Today, Spain crashed out of the World Cup. Let’s look at Spain’s GDP performance for the last 4 years:


Spain GDP


Coincidence? you be the judge.

Status Quo at Elite New York Schools: Few Blacks and Hispanics

This New York Times Article reports that of the 28,000 students citywide (in New York City) who took the Specialized High School Admissions Test, 5,701 (just over 20% success rate) of them were offered seats. Although 70 percent of the city’s public school students are black and Hispanic, blacks were offered 5 percent of the overall seats and Hispanics 7 percent — the same as a year ago. Asians were offered 53 percent of the seats, compared with 50 percent a year ago; whites were offered 26 percent of seats, compared with 24 percent a year ago. Entry to these “elite” schools are determined by a standardized test.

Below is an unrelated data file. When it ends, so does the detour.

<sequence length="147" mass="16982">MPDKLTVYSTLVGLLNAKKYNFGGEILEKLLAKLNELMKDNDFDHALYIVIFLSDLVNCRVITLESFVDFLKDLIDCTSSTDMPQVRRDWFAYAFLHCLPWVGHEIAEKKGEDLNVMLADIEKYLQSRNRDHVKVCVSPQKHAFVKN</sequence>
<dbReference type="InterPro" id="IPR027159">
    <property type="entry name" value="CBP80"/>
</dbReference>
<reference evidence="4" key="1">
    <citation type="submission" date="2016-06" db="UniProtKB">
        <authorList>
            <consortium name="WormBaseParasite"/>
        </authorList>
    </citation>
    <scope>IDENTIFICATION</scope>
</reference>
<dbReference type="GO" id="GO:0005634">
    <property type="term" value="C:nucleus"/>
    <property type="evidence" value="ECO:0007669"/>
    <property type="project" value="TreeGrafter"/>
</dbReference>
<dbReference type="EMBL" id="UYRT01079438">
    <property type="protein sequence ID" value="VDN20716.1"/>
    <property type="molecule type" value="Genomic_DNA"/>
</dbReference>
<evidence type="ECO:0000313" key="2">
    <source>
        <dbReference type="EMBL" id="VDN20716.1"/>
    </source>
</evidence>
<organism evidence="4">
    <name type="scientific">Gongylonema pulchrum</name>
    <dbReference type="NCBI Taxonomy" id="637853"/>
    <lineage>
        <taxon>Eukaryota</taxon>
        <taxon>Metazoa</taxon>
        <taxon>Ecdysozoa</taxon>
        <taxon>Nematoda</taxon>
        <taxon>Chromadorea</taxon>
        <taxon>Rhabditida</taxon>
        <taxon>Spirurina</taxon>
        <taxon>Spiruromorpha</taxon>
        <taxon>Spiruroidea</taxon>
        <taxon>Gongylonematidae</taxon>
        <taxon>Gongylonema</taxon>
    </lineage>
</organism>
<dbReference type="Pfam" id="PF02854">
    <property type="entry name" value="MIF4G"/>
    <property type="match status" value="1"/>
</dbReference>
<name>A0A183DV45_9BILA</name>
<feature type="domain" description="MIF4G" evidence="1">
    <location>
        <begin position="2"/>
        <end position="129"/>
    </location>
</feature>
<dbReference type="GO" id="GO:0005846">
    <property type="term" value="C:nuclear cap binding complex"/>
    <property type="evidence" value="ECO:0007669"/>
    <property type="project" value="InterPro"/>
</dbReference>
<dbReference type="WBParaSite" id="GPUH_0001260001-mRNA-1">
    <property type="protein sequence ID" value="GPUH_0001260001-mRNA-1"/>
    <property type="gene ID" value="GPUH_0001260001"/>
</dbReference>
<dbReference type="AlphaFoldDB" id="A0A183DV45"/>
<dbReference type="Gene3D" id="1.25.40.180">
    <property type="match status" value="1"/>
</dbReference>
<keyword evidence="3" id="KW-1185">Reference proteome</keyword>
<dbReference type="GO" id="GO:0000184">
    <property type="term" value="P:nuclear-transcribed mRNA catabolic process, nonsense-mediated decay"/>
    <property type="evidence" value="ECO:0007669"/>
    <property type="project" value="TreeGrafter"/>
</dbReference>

There has always been a tension between equal opportunity and access as well as the scarcity mentality. If the school that I am running is a good school and hence application to my school is oversubscribed then there must be a way to allocate spaces. One of the easiest and foremost solution that comes to mind is a lottery system, similar to the balloting that we have in Singapore for our primary schools. 

However, the school system in the US is an entirely different system. Unlike Singapore schools with a rather centralized system for resource allocation (in terms of a national curriculum, funding and staffing), US schools tend to be resourced at a district and in some cases, at a private level. In summary – a wealthier district would mean that the schools in that district would be better resourced. 

In response to the results, Mayor Bill de Blasio called for increasing diversity at the schools saying “These schools are the jewels in the crown for our public school system,” .He added: “This is a city blessed with such diversity. Our schools, especially our particularly exceptional schools, need to reflect that diversity.” Diversity is good, Diversity would mean that the student experience is enhanced through interactions with people that have difference experiences from you.